Like clockwork, Al Sharpton, race-hustler extraordinaire, is positioning himself as an “adviser” to the family of Walter Scott, the black man fatally shot from behind on April 4 by a white police officer in North Charleston, S.C. after Scott resisted arrest. The shooting was captured on cell phone video by a nearby pedestrian. On Sunday, Rev. Sharpton spoke at a local church, praising officials for firing and prosecuting the cop, Michael Slager, for first-degree murder. He stated: “This is not about black and white. It’s about right and wrong.” He added: “I didn’t come to start trouble. I come to help stop trouble.” Given his history of demagoguery, North Charleston officials should ignore him. For this case, like all his others, is about black and white. And Sharpton is trouble.
National Legal and Policy Center many times has dissected the Reverend Al Sharpton. For three decades, the New York-based … Read More ➡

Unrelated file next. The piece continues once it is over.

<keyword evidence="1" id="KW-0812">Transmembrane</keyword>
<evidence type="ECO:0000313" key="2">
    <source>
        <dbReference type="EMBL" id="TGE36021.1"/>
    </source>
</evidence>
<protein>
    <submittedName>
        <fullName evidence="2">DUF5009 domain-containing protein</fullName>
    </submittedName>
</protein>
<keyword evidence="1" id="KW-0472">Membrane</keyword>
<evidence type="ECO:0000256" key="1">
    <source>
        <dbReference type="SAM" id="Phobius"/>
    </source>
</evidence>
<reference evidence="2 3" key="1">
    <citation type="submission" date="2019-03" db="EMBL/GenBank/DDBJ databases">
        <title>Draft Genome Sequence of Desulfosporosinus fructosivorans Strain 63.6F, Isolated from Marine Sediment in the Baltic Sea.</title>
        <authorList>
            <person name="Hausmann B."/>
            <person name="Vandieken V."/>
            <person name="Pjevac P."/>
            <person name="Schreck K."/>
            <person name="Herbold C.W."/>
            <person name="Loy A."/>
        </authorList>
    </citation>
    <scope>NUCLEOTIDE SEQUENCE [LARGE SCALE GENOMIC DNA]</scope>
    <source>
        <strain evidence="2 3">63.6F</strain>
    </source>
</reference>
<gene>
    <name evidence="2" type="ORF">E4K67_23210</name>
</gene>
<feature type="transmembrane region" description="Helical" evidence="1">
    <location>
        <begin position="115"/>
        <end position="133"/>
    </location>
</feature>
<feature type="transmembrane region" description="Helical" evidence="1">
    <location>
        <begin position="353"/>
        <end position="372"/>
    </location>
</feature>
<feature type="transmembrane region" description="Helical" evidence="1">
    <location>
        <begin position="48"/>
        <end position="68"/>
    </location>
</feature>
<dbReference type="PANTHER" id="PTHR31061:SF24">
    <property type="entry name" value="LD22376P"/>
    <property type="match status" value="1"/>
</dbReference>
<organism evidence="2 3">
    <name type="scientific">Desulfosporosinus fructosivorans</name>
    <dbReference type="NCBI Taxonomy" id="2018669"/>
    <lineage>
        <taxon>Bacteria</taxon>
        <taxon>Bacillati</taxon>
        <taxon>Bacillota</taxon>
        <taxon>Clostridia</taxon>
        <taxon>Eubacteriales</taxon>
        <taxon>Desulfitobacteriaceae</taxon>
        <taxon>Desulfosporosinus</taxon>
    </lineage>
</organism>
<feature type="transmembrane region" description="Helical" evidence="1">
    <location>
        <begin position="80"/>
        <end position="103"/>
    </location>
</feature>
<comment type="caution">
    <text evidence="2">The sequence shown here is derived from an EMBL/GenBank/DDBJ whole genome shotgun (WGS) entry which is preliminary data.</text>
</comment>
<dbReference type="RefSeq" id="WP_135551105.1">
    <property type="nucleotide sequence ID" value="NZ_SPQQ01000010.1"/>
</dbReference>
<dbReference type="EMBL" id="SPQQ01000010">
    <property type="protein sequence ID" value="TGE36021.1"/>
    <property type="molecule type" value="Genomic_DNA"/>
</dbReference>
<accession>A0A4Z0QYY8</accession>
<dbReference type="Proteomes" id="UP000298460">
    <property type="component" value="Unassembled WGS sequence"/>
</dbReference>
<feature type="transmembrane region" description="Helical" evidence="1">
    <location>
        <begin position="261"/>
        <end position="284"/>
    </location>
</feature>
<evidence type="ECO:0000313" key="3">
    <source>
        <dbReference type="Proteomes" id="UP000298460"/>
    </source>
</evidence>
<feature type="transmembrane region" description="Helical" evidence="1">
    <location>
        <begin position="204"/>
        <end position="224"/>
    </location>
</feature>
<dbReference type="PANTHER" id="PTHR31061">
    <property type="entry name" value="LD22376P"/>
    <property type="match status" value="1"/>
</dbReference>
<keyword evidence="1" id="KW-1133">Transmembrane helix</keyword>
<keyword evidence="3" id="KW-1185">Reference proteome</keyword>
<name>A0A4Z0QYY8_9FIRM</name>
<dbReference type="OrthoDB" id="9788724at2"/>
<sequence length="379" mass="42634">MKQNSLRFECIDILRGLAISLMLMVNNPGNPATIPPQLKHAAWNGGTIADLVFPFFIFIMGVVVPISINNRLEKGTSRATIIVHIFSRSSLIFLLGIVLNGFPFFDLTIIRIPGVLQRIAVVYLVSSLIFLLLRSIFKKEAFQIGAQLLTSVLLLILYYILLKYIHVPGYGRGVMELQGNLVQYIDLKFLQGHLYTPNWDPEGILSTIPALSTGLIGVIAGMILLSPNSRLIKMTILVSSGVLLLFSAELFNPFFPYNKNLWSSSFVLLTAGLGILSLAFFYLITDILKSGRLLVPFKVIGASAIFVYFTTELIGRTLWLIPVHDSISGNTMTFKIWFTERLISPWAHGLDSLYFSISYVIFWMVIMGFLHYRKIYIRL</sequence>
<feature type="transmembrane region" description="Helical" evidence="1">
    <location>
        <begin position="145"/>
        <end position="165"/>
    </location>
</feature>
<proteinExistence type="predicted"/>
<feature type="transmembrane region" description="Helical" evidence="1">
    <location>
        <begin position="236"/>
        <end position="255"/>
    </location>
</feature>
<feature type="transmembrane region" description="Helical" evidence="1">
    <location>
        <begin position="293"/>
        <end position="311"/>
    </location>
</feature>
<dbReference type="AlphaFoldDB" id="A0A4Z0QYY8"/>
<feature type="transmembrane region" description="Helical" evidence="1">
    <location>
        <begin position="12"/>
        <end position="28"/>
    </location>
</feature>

On March 2, Kimberly Hesla, former secretary-treasurer of Brotherhood of Locomotive Engineers and Trainmen Division 474, was sentenced in U.S. District Court for the District of Northern Illinois to one year of probation, and was ordered to pay a fine of $1,000 and a special assessment of $25, for falsifying financial records of the Chicago-based union. She had pleaded guilty in November after being charged in October. The actions follow a probe by the U.S. Labor Department’s Office of Labor-Management Standards.… Read More ➡